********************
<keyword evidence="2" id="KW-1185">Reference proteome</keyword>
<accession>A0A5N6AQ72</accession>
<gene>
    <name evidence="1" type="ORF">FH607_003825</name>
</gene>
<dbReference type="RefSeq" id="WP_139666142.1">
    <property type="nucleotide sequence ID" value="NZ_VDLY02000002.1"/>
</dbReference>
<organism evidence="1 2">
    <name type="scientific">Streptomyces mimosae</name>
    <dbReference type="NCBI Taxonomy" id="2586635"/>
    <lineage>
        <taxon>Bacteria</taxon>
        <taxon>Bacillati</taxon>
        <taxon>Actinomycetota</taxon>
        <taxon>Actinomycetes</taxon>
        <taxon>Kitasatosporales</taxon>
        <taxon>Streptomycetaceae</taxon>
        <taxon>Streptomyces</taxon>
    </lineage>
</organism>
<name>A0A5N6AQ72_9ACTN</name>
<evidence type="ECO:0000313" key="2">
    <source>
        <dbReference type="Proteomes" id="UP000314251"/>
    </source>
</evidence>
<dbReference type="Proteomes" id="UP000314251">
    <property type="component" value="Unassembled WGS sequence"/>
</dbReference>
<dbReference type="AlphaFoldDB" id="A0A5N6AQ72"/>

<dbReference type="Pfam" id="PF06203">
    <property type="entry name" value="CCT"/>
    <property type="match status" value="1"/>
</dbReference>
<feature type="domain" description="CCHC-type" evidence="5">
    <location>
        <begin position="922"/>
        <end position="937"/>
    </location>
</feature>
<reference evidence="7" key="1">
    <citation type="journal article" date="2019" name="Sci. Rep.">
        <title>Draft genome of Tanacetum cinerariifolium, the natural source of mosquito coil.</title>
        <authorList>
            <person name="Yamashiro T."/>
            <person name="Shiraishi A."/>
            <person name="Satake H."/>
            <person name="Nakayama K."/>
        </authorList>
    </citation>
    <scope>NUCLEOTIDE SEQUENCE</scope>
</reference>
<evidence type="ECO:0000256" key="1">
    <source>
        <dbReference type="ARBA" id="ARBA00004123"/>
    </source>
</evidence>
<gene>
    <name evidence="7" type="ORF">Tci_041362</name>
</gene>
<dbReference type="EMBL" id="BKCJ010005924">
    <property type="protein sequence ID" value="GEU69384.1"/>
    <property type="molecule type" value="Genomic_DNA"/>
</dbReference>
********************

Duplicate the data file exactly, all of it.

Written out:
<keyword evidence="2" id="KW-1185">Reference proteome</keyword>
<accession>A0A5N6AQ72</accession>
<gene>
    <name evidence="1" type="ORF">FH607_003825</name>
</gene>
<dbReference type="RefSeq" id="WP_139666142.1">
    <property type="nucleotide sequence ID" value="NZ_VDLY02000002.1"/>
</dbReference>
<organism evidence="1 2">
    <name type="scientific">Streptomyces mimosae</name>
    <dbReference type="NCBI Taxonomy" id="2586635"/>
    <lineage>
        <taxon>Bacteria</taxon>
        <taxon>Bacillati</taxon>
        <taxon>Actinomycetota</taxon>
        <taxon>Actinomycetes</taxon>
        <taxon>Kitasatosporales</taxon>
        <taxon>Streptomycetaceae</taxon>
        <taxon>Streptomyces</taxon>
    </lineage>
</organism>
<name>A0A5N6AQ72_9ACTN</name>
<evidence type="ECO:0000313" key="2">
    <source>
        <dbReference type="Proteomes" id="UP000314251"/>
    </source>
</evidence>
<dbReference type="Proteomes" id="UP000314251">
    <property type="component" value="Unassembled WGS sequence"/>
</dbReference>
<dbReference type="AlphaFoldDB" id="A0A5N6AQ72"/>

<dbReference type="Pfam" id="PF06203">
    <property type="entry name" value="CCT"/>
    <property type="match status" value="1"/>
</dbReference>
<feature type="domain" description="CCHC-type" evidence="5">
    <location>
        <begin position="922"/>
        <end position="937"/>
    </location>
</feature>
<reference evidence="7" key="1">
    <citation type="journal article" date="2019" name="Sci. Rep.">
        <title>Draft genome of Tanacetum cinerariifolium, the natural source of mosquito coil.</title>
        <authorList>
            <person name="Yamashiro T."/>
            <person name="Shiraishi A."/>
            <person name="Satake H."/>
            <person name="Nakayama K."/>
        </authorList>
    </citation>
    <scope>NUCLEOTIDE SEQUENCE</scope>
</reference>
<evidence type="ECO:0000256" key="1">
    <source>
        <dbReference type="ARBA" id="ARBA00004123"/>
    </source>
</evidence>
<gene>
    <name evidence="7" type="ORF">Tci_041362</name>
</gene>
<dbReference type="EMBL" id="BKCJ010005924">
    <property type="protein sequence ID" value="GEU69384.1"/>
    <property type="molecule type" value="Genomic_DNA"/>
</dbReference>